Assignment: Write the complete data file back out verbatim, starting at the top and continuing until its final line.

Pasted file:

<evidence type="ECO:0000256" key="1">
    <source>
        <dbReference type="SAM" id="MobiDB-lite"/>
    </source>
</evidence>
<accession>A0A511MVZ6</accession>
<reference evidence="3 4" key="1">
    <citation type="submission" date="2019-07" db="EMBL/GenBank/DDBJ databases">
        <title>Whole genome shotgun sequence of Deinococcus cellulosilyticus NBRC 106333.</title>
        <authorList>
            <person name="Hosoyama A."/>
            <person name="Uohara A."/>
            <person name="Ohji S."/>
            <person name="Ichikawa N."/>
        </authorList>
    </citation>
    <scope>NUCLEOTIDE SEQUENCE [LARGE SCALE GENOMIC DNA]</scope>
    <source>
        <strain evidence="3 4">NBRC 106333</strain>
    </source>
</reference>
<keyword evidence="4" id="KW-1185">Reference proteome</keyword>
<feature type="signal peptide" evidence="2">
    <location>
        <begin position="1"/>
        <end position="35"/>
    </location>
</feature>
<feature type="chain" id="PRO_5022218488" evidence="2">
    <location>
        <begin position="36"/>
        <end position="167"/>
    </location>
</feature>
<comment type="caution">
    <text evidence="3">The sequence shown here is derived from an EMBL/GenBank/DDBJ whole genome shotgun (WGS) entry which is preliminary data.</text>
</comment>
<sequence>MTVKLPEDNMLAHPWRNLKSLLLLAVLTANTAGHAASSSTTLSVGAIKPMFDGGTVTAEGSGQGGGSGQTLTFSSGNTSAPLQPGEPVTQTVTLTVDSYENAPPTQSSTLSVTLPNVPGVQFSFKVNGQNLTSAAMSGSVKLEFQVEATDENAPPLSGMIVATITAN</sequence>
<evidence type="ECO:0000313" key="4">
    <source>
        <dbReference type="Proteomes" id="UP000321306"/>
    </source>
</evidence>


<evidence type="ECO:0000256" key="1">
    <source>
        <dbReference type="SAM" id="MobiDB-lite"/>
    </source>
</evidence>
<accession>A0A511MVZ6</accession>
<reference evidence="3 4" key="1">
    <citation type="submission" date="2019-07" db="EMBL/GenBank/DDBJ databases">
        <title>Whole genome shotgun sequence of Deinococcus cellulosilyticus NBRC 106333.</title>
        <authorList>
            <person name="Hosoyama A."/>
            <person name="Uohara A."/>
            <person name="Ohji S."/>
            <person name="Ichikawa N."/>
        </authorList>
    </citation>
    <scope>NUCLEOTIDE SEQUENCE [LARGE SCALE GENOMIC DNA]</scope>
    <source>
        <strain evidence="3 4">NBRC 106333</strain>
    </source>
</reference>
<keyword evidence="4" id="KW-1185">Reference proteome</keyword>
<feature type="signal peptide" evidence="2">
    <location>
        <begin position="1"/>
        <end position="35"/>
    </location>
</feature>
<feature type="chain" id="PRO_5022218488" evidence="2">
    <location>
        <begin position="36"/>
        <end position="167"/>
    </location>
</feature>
<comment type="caution">
    <text evidence="3">The sequence shown here is derived from an EMBL/GenBank/DDBJ whole genome shotgun (WGS) entry which is preliminary data.</text>
</comment>
<sequence>MTVKLPEDNMLAHPWRNLKSLLLLAVLTANTAGHAASSSTTLSVGAIKPMFDGGTVTAEGSGQGGGSGQTLTFSSGNTSAPLQPGEPVTQTVTLTVDSYENAPPTQSSTLSVTLPNVPGVQFSFKVNGQNLTSAAMSGSVKLEFQVEATDENAPPLSGMIVATITAN</sequence>
<evidence type="ECO:0000313" key="4">
    <source>
        <dbReference type="Proteomes" id="UP000321306"/>
    </source>
</evidence>